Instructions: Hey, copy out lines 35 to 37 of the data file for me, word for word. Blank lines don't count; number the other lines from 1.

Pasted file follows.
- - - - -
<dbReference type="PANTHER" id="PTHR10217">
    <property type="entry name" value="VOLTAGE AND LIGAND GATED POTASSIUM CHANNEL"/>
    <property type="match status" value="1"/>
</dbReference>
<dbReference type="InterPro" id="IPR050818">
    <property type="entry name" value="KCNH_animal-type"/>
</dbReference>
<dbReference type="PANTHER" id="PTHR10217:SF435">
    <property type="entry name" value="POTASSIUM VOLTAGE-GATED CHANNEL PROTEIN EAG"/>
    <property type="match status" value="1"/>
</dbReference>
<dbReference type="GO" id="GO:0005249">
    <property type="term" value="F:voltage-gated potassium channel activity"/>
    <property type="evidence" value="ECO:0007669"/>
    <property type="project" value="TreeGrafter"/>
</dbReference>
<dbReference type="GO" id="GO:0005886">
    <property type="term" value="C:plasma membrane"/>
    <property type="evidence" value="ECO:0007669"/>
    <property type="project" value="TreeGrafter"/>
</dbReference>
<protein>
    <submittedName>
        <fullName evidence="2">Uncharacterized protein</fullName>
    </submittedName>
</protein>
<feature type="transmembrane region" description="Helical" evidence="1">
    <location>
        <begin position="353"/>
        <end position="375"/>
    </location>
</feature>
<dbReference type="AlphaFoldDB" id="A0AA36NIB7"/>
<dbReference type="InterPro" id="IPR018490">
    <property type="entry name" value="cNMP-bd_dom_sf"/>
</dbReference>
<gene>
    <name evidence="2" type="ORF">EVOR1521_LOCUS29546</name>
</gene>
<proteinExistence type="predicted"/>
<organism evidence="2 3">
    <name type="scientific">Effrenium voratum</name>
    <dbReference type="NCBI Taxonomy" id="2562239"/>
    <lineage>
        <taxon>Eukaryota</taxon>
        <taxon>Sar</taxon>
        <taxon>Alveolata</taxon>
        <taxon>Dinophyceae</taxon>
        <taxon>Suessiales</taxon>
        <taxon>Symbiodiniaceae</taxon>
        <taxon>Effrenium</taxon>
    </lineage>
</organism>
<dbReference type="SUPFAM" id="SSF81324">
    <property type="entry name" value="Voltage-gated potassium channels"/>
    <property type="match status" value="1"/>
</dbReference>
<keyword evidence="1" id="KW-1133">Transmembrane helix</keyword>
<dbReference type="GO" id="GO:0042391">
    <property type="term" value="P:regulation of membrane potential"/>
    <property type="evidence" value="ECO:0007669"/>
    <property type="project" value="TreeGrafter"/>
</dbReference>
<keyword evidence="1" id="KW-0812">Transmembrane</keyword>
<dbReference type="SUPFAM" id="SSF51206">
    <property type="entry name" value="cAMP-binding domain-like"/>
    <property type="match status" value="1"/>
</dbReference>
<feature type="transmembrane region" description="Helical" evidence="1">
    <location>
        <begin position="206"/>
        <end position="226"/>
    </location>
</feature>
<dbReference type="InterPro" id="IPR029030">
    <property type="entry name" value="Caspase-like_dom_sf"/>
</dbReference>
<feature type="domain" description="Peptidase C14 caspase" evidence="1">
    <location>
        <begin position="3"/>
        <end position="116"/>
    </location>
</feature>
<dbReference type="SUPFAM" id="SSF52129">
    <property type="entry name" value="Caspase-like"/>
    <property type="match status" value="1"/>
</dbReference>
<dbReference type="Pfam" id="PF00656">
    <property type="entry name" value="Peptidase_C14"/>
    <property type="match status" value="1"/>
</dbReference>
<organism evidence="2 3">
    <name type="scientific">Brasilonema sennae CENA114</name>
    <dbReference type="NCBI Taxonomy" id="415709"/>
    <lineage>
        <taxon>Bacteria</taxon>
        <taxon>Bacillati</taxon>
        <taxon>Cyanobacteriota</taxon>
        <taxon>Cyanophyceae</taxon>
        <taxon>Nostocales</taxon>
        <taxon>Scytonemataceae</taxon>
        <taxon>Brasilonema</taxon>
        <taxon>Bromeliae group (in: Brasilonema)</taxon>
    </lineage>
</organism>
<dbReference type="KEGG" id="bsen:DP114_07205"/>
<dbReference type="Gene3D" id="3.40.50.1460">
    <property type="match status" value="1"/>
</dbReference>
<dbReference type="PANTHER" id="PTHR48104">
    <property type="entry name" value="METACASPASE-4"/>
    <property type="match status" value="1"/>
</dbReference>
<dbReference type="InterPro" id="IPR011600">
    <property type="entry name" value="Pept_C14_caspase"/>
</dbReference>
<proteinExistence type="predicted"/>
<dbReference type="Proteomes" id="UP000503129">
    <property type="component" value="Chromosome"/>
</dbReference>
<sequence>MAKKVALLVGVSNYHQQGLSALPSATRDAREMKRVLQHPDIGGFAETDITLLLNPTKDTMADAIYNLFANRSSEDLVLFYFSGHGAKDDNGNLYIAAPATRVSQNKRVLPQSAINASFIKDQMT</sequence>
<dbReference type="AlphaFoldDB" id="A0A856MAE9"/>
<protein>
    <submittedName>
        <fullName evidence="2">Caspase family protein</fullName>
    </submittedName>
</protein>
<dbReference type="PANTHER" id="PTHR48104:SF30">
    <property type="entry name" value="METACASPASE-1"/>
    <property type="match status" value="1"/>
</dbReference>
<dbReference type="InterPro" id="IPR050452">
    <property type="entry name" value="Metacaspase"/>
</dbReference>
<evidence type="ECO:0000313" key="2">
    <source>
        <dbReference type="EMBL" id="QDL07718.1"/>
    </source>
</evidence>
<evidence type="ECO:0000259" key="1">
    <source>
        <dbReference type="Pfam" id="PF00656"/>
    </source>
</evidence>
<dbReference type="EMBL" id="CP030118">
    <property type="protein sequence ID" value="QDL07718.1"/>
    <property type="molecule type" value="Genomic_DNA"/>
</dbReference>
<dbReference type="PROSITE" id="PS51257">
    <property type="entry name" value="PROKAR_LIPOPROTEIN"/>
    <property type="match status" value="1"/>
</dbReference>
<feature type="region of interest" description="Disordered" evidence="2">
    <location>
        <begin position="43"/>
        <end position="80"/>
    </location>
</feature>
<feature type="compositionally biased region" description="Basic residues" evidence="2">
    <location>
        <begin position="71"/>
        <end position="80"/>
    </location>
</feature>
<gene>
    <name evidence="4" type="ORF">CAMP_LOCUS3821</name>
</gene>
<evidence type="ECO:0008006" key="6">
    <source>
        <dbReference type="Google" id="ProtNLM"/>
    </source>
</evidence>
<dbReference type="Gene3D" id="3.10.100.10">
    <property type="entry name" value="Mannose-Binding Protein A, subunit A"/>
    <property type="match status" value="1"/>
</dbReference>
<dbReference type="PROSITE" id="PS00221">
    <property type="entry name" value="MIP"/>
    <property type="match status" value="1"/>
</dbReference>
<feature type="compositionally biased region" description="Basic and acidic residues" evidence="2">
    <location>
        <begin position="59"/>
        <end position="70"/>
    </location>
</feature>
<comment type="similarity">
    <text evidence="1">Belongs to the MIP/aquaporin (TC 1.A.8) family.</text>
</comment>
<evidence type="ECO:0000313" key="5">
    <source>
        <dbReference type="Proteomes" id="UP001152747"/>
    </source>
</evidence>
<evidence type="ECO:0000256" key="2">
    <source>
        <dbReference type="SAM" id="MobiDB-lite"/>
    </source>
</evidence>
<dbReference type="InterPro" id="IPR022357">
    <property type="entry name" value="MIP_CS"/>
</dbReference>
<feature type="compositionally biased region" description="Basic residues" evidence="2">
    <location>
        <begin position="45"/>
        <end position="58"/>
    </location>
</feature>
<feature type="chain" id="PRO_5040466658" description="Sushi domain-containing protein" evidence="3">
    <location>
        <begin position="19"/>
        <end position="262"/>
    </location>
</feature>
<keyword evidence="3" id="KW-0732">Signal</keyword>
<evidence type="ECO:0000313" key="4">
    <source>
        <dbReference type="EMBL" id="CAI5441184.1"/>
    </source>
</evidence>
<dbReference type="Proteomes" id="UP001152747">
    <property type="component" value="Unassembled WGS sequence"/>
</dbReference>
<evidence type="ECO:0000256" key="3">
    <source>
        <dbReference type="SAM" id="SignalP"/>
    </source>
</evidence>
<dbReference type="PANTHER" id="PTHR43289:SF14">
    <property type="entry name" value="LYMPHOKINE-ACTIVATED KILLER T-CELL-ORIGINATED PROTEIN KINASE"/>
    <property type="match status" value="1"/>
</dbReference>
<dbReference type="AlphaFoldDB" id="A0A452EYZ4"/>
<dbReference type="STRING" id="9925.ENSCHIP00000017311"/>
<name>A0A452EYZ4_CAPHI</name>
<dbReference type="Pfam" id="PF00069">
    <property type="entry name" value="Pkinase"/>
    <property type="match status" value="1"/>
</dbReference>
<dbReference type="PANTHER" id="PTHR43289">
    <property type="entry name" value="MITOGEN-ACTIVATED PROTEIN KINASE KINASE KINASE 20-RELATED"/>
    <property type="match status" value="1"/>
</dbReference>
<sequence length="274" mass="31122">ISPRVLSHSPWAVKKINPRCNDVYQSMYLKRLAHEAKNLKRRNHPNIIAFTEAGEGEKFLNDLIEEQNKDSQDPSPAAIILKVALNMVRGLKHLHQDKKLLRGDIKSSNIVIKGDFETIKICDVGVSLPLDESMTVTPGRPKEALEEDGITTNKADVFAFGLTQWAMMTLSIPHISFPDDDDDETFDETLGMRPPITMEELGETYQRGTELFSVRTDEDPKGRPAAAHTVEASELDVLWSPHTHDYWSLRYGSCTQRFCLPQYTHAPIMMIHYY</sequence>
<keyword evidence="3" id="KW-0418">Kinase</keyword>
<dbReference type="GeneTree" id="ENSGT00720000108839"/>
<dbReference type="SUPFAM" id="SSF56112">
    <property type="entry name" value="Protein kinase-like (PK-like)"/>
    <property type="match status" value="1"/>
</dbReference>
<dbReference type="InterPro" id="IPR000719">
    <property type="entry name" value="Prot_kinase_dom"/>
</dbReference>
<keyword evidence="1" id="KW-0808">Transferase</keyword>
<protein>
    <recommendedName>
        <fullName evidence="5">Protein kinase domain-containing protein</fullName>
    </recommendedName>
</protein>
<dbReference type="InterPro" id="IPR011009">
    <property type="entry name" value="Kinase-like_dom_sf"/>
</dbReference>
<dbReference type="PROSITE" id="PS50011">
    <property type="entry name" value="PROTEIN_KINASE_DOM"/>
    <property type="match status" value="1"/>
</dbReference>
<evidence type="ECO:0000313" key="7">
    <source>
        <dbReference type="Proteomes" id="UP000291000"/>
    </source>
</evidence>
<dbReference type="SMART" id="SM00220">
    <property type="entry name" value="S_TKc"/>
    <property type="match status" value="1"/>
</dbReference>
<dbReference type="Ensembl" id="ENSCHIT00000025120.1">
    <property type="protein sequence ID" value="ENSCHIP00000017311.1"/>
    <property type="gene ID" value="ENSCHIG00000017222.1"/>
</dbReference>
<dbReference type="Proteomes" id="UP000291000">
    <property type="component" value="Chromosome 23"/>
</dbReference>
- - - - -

    <property type="entry name" value="cNMP-bd_dom_sf"/>
</dbReference>
<gene>